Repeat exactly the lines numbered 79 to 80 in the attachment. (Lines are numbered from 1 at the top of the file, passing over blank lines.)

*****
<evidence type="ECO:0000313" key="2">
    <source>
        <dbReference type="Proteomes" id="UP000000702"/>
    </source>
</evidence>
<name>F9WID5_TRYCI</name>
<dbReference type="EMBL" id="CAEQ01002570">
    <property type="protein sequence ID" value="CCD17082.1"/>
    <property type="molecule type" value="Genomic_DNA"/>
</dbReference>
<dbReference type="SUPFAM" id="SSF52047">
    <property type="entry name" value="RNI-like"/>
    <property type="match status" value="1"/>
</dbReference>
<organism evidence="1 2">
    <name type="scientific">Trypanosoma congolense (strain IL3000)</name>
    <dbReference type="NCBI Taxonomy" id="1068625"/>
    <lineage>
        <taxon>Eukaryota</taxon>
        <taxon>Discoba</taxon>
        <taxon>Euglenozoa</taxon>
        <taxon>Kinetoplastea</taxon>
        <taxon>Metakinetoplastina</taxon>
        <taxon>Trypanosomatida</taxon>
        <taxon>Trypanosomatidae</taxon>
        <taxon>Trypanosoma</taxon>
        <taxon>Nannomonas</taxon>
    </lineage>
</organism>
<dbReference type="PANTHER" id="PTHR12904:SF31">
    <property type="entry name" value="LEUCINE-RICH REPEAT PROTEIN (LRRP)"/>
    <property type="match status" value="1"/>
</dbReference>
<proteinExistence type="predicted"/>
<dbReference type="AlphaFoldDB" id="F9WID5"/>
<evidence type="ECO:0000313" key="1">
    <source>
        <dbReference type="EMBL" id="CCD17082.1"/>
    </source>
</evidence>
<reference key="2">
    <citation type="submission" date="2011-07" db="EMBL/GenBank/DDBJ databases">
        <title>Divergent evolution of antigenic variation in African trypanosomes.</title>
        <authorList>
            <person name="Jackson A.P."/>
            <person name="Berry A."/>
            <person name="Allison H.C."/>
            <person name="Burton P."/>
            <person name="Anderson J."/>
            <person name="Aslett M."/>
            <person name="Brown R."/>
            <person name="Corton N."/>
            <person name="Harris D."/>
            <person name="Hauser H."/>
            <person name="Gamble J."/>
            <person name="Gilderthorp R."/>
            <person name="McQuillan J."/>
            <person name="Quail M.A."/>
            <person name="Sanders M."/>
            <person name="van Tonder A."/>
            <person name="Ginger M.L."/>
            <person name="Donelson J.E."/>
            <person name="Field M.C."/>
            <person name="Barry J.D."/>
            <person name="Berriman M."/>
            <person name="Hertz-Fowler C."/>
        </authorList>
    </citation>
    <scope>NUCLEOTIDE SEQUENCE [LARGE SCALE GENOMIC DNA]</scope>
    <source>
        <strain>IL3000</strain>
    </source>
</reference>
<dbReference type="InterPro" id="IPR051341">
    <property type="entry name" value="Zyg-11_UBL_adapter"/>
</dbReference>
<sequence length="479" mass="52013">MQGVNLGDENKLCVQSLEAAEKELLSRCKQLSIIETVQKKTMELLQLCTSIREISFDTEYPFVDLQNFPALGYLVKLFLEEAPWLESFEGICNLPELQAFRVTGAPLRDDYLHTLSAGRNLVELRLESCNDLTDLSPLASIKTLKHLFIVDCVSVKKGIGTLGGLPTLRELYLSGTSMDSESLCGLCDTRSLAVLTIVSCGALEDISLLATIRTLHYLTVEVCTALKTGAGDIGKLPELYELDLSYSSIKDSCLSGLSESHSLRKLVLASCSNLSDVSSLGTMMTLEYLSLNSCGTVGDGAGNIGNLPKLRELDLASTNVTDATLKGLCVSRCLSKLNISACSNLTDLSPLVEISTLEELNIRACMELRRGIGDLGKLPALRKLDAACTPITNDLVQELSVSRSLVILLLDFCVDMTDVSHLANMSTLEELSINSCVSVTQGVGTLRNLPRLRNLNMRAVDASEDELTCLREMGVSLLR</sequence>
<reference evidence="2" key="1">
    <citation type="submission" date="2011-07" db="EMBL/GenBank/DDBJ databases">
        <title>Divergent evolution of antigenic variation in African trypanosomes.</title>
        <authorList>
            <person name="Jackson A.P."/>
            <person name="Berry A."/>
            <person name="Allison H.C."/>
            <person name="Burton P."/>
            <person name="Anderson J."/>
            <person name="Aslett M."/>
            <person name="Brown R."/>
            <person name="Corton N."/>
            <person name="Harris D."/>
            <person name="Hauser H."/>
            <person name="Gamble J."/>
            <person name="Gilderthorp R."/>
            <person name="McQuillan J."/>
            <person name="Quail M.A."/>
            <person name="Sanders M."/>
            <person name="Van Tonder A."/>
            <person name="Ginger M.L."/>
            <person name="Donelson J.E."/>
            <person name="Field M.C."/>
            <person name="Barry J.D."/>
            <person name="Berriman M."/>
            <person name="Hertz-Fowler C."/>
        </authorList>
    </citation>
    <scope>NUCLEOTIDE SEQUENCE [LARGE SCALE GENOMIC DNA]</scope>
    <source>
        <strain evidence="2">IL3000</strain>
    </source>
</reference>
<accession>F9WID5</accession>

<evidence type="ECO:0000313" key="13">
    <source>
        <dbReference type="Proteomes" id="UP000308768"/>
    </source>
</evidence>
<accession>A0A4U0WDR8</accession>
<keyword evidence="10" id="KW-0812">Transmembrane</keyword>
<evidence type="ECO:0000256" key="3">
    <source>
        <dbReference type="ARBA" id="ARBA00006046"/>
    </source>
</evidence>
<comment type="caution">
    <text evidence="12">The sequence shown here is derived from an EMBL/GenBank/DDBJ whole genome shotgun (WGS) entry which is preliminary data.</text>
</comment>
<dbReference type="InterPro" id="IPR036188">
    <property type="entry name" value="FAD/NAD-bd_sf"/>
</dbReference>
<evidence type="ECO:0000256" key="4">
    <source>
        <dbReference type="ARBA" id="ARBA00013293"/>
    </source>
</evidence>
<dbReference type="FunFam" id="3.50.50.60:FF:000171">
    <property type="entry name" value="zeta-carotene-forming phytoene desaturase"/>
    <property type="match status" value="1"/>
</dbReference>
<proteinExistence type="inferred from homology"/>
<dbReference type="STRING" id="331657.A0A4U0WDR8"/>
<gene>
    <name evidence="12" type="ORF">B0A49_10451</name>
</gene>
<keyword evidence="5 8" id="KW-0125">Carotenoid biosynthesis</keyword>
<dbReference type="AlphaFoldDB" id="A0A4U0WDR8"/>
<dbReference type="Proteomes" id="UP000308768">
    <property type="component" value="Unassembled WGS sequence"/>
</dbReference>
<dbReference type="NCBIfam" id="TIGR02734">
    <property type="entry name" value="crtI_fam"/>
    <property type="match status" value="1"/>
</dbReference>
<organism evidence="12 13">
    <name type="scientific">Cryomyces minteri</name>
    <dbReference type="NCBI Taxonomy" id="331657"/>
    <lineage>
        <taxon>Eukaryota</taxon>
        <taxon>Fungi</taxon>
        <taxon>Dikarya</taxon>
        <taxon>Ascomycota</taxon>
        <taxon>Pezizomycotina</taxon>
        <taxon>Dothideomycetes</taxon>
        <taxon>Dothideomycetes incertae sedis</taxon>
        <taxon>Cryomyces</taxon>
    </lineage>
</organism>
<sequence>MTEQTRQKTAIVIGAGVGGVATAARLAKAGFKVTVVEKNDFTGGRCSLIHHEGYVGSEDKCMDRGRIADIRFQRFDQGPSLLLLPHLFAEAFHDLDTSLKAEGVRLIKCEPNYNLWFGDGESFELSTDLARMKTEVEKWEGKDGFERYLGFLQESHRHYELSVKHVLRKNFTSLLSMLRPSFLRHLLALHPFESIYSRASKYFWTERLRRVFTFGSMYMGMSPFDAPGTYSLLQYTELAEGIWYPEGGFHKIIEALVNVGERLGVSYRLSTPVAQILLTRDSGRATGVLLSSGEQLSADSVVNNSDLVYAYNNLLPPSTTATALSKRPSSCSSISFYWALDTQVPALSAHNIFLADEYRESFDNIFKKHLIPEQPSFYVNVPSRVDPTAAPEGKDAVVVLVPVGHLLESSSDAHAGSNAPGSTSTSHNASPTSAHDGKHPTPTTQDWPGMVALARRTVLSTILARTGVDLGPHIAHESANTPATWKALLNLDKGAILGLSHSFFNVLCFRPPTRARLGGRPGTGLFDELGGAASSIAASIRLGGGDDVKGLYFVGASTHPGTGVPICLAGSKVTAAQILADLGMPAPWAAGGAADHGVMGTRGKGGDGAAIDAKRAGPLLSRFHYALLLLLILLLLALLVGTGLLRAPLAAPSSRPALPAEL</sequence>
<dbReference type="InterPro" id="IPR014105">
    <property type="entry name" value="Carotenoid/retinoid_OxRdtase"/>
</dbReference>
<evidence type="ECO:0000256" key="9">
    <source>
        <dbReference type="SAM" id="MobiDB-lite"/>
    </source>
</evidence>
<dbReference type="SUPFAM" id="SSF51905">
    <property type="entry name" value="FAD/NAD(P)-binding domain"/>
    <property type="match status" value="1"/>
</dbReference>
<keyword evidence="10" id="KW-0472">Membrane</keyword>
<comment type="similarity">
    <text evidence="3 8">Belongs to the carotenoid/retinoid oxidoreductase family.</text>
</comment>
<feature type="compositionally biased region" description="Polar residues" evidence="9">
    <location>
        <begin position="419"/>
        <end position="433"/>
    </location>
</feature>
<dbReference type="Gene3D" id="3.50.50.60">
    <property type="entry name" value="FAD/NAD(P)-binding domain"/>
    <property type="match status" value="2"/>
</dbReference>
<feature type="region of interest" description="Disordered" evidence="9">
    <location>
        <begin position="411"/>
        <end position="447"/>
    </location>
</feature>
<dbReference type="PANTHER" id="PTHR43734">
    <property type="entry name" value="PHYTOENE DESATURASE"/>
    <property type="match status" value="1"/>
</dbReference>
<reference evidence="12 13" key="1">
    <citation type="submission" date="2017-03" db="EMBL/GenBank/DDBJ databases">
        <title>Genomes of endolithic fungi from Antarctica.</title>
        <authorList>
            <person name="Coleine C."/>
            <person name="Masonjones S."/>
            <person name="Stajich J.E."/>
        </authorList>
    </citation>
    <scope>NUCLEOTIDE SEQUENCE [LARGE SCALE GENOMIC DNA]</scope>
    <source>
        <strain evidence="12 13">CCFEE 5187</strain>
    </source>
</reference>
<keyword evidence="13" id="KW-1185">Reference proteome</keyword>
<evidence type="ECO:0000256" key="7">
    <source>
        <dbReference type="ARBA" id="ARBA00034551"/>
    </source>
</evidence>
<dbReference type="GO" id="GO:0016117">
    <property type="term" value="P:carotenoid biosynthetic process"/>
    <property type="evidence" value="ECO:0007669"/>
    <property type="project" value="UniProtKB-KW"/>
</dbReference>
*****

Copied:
    <citation type="submission" date="2011-07" db="EMBL/GenBank/DDBJ databases">
        <title>Divergent evolution of antigenic variation in African trypanosomes.</title>